Strictly speaking, there is no such thing as African Christianity or Asian Christianity or Western Christianity. The Christian faith is one, and it’s portrayed for us as such in the Scriptures.
Phrases like “I’m more Christian than black or white” are gloriously true, but they’re often wielded in white culture to enable and encourage colorblindness.
We serve America best when we don’t serve her first.
In our rush to explain and emphasize the differences between men and women, we too often forget to emphasize the gloriously counter-culture truth of the equality of men and women.
Our cultural engagement should always advertise our true hope. Just as we are not of this world, our hope is not of this world—nor is it dependent on this world’s acceptance.
We asked four minority brothers the following question: How can we work toward greater ethnic unity in our churches?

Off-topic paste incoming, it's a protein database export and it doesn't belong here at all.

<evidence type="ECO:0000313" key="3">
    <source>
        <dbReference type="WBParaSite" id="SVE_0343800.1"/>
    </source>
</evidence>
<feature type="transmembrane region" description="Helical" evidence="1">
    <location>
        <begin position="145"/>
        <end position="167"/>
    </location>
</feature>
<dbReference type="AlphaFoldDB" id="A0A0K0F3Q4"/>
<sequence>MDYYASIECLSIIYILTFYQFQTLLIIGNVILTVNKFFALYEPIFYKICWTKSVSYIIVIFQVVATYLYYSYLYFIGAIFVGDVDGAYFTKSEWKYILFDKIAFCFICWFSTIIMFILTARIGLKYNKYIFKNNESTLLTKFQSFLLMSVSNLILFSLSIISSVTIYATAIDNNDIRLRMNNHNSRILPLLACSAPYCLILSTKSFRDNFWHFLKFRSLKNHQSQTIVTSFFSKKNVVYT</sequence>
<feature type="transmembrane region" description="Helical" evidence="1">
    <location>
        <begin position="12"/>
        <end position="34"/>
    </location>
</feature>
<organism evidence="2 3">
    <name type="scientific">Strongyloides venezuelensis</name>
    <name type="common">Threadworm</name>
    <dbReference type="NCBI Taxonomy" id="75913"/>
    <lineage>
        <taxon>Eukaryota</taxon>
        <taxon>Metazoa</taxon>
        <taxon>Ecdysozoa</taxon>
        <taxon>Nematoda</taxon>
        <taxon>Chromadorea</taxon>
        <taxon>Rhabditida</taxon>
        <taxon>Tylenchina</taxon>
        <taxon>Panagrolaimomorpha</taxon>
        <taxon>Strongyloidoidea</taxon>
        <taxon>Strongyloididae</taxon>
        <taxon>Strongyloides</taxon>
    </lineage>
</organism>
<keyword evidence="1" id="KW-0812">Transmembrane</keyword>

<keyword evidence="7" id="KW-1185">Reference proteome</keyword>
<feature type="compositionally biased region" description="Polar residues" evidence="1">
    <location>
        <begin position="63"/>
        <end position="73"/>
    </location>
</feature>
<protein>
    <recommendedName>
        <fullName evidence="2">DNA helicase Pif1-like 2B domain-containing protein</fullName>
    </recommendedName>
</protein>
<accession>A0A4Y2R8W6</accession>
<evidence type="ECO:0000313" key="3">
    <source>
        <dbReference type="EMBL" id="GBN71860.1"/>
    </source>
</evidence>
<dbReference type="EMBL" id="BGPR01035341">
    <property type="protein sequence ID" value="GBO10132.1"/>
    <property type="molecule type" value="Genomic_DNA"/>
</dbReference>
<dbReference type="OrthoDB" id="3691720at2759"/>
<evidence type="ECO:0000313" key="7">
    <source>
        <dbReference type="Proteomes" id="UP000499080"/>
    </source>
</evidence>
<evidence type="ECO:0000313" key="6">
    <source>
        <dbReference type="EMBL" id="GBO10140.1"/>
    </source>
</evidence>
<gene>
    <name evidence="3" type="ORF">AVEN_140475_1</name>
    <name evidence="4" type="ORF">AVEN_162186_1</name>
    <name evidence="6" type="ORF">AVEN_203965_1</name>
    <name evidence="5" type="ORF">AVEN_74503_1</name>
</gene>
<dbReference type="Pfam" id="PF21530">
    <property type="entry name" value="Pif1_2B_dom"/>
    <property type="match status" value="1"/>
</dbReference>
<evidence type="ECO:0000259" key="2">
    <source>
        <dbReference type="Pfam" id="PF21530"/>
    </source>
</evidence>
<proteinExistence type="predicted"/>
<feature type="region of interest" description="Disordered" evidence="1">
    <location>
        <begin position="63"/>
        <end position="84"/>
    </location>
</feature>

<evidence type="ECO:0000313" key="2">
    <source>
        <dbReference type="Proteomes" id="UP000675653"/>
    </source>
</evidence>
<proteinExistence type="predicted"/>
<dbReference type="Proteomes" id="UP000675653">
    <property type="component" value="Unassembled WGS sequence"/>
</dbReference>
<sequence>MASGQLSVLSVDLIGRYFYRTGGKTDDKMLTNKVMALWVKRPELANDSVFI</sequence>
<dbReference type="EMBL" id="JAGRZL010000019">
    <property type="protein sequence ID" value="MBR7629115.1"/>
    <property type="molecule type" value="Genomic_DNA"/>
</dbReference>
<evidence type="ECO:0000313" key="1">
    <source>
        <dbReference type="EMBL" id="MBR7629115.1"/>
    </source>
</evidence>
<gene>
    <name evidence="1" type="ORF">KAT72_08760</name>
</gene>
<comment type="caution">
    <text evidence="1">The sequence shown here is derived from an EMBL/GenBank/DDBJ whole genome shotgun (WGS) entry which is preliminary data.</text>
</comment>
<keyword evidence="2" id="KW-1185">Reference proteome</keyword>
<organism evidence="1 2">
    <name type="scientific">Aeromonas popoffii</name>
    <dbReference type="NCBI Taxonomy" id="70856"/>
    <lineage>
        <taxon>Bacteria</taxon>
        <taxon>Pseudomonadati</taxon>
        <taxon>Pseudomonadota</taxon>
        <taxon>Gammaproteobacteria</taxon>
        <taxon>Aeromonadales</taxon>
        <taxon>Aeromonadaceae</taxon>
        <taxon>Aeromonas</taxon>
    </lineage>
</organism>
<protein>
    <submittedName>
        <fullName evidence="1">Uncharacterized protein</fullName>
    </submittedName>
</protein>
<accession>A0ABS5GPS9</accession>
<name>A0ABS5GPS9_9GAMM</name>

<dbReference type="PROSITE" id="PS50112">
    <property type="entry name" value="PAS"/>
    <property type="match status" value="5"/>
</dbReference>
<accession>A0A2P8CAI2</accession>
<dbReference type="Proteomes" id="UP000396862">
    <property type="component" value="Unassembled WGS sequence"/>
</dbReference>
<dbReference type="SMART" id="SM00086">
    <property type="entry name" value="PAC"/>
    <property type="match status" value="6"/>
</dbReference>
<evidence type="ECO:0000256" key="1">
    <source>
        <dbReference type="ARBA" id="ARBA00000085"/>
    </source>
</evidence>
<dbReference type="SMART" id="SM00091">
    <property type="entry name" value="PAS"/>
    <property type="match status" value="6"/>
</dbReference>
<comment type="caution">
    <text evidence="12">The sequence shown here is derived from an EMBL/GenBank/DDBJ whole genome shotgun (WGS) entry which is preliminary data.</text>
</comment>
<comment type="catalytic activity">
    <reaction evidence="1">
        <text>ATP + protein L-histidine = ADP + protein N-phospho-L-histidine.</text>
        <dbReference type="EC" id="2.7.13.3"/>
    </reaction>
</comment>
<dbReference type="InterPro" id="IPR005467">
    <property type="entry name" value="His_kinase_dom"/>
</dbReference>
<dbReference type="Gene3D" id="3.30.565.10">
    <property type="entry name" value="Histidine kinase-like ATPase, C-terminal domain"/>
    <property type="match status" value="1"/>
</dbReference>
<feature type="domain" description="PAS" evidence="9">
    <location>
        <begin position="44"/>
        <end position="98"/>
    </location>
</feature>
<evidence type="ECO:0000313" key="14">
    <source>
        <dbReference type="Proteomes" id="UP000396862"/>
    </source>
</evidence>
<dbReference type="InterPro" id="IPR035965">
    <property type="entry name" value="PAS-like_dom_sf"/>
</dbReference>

Tomorrow marks the beginning of the sixth Together for the Gospel conference. Does this conference exacerbate the problem of celebrity pastors, especially as articulated recently on TGC by Andy Crouch?
Jonathan and Mark continue their conversation on elders’ meetings, exploring questions like: should elders require unanimity? What should a new pastor do when he inherits a contentious elder?
This book sets forth a broad view of ministry to the poor, not only for deacons but for the church at large.
In this episode of Pastors’ Talk, Mark and Jonathan discuss the best practices for how to run an elders’ meeting.
It’s not a pastor’s job to have a PhD. But pastors are called to protect the flock from false teachers, and to shepherd people through theological questions and concerns.
Christian, you have an assigned task from Jesus and it involves at least two things: helping fellow church members make it to heaven and getting the gospel into the next generation.
When pastoring the suffering and depressed, Spurgeon seemed most often to have focused people on Christ crucified as the Man of Sorrows.
In this episode of Pastors’ Talk, Matt Merker—a pastoral assistant at Capitol Hill Baptist Church—chats with Mark Dever about the usefulness of pastoral internships.
This book is for both pastors who don’t think self-deception is a concern and pastors who know they can be self-deceived